NSIIP News

Temporary foreign workers sue Mac’s stores over jobs promised but not delivered

December 17, 2015

By Keith Fraser, the Province |

A group of temporary foreign workers has filed a class-action lawsuit in B.C. alleging they paid upwards of $8,000 to secure employment at Mac’s convenience stores in Western Canada but when they got to Canada, there was no work for them.

The class members, believed to more than 300 people, are suing Mac’s and several immigration firms based in Surrey for allegedly luring them to Canada with the false promises of employment.

“It’s just pure exploitation,” said Carmela Allevato, a lawyer representing the workers. “As a Canadian, it’s very disturbing. It’s very disturbing that people have been treated this way.”

The workers say that the immigration firms, which include Overseas Immigration Services Inc., hosted large recruitment fairs in the Middle East to bring the workers to Canada.

Mac’s used a standard form employment contract based on a template provided by the federal government for the workers and acting on its own behalf or through Overseas made promises regarding wages, hours of work and working conditions, according to the lawsuit filed in B.C. Supreme Court.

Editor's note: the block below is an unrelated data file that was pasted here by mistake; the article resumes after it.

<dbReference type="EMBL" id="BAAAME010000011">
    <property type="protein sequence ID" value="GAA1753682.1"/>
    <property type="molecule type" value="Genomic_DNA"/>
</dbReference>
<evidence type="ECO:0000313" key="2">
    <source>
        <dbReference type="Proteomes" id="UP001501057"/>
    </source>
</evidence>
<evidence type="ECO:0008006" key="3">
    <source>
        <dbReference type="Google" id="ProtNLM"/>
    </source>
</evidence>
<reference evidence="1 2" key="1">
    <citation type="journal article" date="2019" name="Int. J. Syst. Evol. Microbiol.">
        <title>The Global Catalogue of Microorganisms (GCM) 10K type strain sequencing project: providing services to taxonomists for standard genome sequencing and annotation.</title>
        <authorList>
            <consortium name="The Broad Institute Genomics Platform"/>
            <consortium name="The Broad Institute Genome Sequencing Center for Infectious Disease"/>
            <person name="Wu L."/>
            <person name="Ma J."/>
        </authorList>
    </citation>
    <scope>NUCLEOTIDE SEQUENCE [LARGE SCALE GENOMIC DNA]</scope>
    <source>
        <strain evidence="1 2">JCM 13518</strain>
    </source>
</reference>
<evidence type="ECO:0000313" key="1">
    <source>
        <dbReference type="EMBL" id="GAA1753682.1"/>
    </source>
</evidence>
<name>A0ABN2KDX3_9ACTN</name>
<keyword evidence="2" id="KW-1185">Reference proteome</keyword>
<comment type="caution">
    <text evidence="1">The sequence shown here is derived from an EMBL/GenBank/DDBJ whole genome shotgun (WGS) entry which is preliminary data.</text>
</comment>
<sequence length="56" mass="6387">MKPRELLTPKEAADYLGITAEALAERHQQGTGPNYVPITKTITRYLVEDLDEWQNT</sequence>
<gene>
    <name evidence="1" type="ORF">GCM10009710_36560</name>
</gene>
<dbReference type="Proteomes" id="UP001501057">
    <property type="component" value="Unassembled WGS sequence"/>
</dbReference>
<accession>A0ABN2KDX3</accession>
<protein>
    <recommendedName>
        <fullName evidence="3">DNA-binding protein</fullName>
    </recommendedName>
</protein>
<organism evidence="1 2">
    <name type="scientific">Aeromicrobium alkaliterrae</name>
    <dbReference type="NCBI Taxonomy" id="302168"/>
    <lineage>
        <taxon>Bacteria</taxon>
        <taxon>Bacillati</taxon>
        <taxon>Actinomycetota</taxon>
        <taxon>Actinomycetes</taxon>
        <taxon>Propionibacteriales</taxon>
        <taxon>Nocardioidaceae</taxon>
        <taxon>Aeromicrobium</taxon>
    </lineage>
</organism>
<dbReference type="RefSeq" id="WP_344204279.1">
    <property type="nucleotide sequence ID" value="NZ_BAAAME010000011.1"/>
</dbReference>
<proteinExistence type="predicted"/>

Overseas allegedly charged the workers $8,000 to get a job with $2,000 of that fee to be paid up front and the remainder after the worker was given the green light to come to Canada.

A Nepalese man named Prakash Basyal, one of four representative plaintiffs, says he was living in Dubai and working full-time at a Baskin Robbins ice cream shop when he attended one of the recruitment fairs put on by Overseas in 2012.

Wanting to come to Canada to secure permanent resident status, Basyal says he was told by Overseas that if he paid the $8,000 fee he’d get a job as a Mac’s cashier in Edmonton, working 37.5 hours a week at $11.40 an hour.

After he’d got the necessary approval through Canada’s Temporary Foreign Worker Program, he says he flew to Vancouver in April 2014 and received a work permit authorizing him to work as a cashier.

But he says Overseas instructed him to live in a Surrey apartment with six to eight other workers and was not sent to work.

In May 2014, he was told there was no work for him at the Mac’s store in Edmonton and he refused to work as suggested on a farm instead since that would violate the work permit.

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